Luxury Batesville VA Homes For Sale

Opportunity to own a rare treasured piece of local history with modern updates that include central air, modern electric, plumbing and more. Meticulously restored/period correct antebellum home 1780-1820. Owned during past 48 years by 1 family.  Creek frontage, mountain views. 4,284sf home with 1,302sf unfinished. Kitchen, baths, built-ins restored by Gibson Magerfield.  Cabinets by Jaeger & Earnst.  European Soapstone countertops w/ Cherry desk inset.  9 fireplaces, heart pine flooring throughout, extensive custom moldings, copper roof & gutters, Generac whole house generator (1 year old), HS internet, attached greenhouse, 1,000 gallon private owned propane tank plus 325gal  tank at garage/shop. 3 bay barn & shop by Hazard Construction.  1152 SF with and additional 756SF of storage.  Garage has Copper roof, poured concrete, heat & running water. Hot water heat, 2 wells, Walk to Batesville store w/ live music weekly & gourmet food. Close proximity to 151's finest wineries & breweries. Blue Ridge Mountain views. Sit on the balcony to enjoy expansive views & listen to the stream on property. $1,350,000 Active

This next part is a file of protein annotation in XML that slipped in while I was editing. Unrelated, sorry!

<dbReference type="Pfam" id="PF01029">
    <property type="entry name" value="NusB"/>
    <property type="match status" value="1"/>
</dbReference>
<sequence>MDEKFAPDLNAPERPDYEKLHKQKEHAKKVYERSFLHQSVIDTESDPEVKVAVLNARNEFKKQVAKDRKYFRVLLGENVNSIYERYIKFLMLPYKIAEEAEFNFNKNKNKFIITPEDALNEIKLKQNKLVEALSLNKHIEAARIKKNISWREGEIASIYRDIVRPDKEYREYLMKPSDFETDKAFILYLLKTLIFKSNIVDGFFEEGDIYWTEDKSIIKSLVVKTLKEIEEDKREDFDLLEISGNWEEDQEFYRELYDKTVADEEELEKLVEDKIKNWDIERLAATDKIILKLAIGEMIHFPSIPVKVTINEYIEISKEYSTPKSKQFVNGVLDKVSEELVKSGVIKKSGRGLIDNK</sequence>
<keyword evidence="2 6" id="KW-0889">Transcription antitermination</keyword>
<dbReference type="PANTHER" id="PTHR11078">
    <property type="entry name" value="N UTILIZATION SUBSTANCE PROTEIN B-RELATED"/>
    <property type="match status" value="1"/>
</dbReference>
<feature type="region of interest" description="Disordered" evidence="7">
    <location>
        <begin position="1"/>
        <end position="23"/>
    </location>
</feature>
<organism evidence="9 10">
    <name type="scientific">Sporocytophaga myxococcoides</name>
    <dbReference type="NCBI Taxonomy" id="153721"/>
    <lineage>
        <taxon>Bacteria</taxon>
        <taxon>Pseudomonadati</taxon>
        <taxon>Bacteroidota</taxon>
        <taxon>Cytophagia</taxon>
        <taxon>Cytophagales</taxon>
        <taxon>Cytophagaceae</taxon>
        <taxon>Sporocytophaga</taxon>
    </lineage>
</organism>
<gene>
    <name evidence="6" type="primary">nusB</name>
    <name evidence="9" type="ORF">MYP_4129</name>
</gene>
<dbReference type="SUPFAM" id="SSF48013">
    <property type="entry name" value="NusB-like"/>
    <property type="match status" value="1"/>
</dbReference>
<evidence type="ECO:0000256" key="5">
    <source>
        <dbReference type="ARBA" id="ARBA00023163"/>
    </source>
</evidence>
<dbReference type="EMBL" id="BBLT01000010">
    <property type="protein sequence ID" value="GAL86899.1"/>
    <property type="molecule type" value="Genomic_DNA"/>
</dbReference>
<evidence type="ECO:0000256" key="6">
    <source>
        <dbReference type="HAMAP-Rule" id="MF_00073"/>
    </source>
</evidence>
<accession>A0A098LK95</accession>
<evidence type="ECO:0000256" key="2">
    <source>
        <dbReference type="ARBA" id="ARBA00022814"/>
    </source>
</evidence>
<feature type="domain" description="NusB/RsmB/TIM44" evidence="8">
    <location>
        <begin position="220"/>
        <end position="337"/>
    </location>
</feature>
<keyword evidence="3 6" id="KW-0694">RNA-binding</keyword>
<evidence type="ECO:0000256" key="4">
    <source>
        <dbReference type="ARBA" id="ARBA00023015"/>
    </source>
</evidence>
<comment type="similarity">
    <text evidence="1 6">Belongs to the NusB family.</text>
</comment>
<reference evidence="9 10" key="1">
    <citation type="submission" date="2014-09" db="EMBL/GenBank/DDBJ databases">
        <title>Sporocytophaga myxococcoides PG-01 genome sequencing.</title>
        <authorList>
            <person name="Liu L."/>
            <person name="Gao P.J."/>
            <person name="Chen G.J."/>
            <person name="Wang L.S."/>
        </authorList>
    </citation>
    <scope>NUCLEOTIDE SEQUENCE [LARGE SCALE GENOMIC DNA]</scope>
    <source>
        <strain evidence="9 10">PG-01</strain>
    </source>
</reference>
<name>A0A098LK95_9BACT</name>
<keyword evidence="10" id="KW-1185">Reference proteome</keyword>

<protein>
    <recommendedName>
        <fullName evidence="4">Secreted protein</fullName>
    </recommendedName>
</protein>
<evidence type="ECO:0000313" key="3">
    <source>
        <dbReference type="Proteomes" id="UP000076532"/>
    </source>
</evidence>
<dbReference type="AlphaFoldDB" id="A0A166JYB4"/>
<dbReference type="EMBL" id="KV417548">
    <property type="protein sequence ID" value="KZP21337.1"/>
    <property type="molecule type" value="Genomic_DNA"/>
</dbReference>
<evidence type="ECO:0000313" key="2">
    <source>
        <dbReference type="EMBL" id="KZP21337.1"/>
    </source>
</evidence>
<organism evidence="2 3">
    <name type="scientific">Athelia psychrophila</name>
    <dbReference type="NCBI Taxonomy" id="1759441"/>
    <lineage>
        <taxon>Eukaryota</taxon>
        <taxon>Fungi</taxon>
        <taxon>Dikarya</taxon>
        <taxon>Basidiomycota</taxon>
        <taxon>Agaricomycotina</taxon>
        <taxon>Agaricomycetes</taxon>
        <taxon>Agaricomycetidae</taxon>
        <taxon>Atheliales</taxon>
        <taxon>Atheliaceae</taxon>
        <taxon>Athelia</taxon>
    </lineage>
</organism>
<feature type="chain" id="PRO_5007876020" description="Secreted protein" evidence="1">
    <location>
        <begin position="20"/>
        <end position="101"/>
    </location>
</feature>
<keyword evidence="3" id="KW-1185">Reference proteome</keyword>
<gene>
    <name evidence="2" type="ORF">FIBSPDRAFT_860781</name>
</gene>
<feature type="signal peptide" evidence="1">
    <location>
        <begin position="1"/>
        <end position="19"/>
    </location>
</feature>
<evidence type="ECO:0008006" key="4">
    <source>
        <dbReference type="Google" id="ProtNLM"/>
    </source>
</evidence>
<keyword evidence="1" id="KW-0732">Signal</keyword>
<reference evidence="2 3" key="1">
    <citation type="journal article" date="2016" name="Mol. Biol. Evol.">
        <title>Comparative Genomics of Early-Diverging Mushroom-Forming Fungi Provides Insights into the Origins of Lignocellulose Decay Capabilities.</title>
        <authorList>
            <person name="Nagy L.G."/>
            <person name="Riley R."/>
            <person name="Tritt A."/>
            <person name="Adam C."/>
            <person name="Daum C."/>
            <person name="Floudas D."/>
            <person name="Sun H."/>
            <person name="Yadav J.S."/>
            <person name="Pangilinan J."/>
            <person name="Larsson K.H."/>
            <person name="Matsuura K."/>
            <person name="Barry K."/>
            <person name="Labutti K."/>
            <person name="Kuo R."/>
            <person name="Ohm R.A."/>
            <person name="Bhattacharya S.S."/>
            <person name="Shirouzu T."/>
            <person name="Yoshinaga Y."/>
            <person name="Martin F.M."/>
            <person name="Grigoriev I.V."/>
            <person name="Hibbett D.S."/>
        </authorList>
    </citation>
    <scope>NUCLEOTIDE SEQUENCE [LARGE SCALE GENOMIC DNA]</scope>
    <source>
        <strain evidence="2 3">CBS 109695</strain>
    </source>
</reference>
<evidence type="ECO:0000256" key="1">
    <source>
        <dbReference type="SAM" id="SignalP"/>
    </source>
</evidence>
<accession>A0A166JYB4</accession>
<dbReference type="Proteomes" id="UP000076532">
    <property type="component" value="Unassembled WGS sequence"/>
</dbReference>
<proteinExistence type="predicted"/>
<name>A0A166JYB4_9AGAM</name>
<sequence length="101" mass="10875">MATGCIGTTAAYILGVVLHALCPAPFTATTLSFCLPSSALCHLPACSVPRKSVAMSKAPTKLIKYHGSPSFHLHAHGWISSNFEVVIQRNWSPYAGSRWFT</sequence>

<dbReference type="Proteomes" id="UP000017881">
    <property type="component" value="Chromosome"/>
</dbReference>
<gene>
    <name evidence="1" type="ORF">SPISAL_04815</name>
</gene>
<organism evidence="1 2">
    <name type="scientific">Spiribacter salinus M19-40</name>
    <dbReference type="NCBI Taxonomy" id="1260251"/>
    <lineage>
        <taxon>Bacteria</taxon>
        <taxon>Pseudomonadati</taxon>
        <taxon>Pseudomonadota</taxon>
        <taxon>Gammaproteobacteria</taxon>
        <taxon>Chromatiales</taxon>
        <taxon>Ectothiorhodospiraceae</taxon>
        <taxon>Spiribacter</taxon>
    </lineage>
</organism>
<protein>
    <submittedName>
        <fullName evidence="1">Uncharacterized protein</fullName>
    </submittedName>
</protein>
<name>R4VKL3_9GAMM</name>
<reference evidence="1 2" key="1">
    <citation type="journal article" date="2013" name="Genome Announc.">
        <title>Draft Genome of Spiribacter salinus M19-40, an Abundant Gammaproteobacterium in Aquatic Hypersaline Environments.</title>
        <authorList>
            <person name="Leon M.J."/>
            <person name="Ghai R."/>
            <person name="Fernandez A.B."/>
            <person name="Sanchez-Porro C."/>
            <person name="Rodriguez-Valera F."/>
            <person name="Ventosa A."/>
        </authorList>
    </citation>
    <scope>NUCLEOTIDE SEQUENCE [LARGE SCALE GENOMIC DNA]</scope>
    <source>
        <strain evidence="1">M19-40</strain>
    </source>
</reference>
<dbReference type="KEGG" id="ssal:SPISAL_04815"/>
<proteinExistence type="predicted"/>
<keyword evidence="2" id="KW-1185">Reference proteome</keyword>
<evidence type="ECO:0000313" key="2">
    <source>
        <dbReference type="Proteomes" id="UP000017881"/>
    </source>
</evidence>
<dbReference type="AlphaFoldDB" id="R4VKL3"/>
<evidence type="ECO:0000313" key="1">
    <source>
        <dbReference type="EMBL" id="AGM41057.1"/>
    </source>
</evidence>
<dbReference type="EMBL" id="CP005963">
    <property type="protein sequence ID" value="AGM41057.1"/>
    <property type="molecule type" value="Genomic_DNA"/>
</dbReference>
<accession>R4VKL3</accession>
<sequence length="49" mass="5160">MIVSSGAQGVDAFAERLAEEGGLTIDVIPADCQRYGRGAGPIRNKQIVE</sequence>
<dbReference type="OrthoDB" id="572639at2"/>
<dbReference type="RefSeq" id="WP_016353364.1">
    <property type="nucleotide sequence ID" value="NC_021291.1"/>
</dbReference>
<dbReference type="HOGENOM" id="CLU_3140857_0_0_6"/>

3 Beds 2.5 Baths 4,284 SqFt 3.550 Acres

Recently Sold Batesville VA Real Estate

Batesville is a quaint, historic village located in Western Albemarle between Greenwood and North Garden. The village consists of the Batesville Store and the post office inside its building. There are several historic churches nearby and home to the private Miller School of Albemarle.

Batesville VA homes for sale are popular and if priced correctly sell quickly. The majority of Batesville homes are historic. Surrounding the small village are numerous spectacular Charlottesville farms.

Batesville VA History

Batesville’s Early Settlement (1607-1750)

This portion of Albemarle County was first settled in the late 1730’s, at which time it was still part of Goochland County.